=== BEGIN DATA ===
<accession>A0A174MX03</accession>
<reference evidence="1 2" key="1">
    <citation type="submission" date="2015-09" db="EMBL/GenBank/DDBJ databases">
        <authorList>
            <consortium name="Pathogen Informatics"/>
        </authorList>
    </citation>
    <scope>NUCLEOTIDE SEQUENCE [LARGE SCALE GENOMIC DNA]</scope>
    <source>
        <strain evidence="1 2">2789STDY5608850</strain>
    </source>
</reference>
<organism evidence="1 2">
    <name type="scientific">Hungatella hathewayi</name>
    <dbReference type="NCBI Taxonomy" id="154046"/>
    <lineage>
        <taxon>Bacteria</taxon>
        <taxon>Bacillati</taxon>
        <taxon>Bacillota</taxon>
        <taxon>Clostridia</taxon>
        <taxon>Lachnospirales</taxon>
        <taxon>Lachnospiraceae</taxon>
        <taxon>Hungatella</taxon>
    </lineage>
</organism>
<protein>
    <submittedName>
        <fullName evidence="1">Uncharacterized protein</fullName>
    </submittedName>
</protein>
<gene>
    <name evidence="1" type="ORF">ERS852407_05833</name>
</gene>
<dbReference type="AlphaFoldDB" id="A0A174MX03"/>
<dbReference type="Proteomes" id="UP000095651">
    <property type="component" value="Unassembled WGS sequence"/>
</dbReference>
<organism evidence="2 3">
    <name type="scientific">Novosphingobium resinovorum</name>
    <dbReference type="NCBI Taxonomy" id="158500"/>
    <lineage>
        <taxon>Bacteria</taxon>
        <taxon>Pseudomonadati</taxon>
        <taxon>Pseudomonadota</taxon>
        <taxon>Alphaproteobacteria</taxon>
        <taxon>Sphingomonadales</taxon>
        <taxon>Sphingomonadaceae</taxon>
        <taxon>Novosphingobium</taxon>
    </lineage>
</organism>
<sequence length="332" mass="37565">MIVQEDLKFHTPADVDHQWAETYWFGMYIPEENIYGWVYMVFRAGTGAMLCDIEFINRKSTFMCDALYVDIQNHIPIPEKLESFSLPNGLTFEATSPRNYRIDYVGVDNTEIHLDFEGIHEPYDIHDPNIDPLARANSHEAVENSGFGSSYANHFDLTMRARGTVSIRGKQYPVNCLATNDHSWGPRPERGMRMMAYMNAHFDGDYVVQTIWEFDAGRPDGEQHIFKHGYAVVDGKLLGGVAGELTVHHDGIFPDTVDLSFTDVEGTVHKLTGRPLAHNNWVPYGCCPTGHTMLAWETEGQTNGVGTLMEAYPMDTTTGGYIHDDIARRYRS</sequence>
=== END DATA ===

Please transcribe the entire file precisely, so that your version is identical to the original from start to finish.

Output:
<accession>A0A174MX03</accession>
<reference evidence="1 2" key="1">
    <citation type="submission" date="2015-09" db="EMBL/GenBank/DDBJ databases">
        <authorList>
            <consortium name="Pathogen Informatics"/>
        </authorList>
    </citation>
    <scope>NUCLEOTIDE SEQUENCE [LARGE SCALE GENOMIC DNA]</scope>
    <source>
        <strain evidence="1 2">2789STDY5608850</strain>
    </source>
</reference>
<organism evidence="1 2">
    <name type="scientific">Hungatella hathewayi</name>
    <dbReference type="NCBI Taxonomy" id="154046"/>
    <lineage>
        <taxon>Bacteria</taxon>
        <taxon>Bacillati</taxon>
        <taxon>Bacillota</taxon>
        <taxon>Clostridia</taxon>
        <taxon>Lachnospirales</taxon>
        <taxon>Lachnospiraceae</taxon>
        <taxon>Hungatella</taxon>
    </lineage>
</organism>
<protein>
    <submittedName>
        <fullName evidence="1">Uncharacterized protein</fullName>
    </submittedName>
</protein>
<gene>
    <name evidence="1" type="ORF">ERS852407_05833</name>
</gene>
<dbReference type="AlphaFoldDB" id="A0A174MX03"/>
<dbReference type="Proteomes" id="UP000095651">
    <property type="component" value="Unassembled WGS sequence"/>
</dbReference>
<organism evidence="2 3">
    <name type="scientific">Novosphingobium resinovorum</name>
    <dbReference type="NCBI Taxonomy" id="158500"/>
    <lineage>
        <taxon>Bacteria</taxon>
        <taxon>Pseudomonadati</taxon>
        <taxon>Pseudomonadota</taxon>
        <taxon>Alphaproteobacteria</taxon>
        <taxon>Sphingomonadales</taxon>
        <taxon>Sphingomonadaceae</taxon>
        <taxon>Novosphingobium</taxon>
    </lineage>
</organism>
<sequence length="332" mass="37565">MIVQEDLKFHTPADVDHQWAETYWFGMYIPEENIYGWVYMVFRAGTGAMLCDIEFINRKSTFMCDALYVDIQNHIPIPEKLESFSLPNGLTFEATSPRNYRIDYVGVDNTEIHLDFEGIHEPYDIHDPNIDPLARANSHEAVENSGFGSSYANHFDLTMRARGTVSIRGKQYPVNCLATNDHSWGPRPERGMRMMAYMNAHFDGDYVVQTIWEFDAGRPDGEQHIFKHGYAVVDGKLLGGVAGELTVHHDGIFPDTVDLSFTDVEGTVHKLTGRPLAHNNWVPYGCCPTGHTMLAWETEGQTNGVGTLMEAYPMDTTTGGYIHDDIARRYRS</sequence>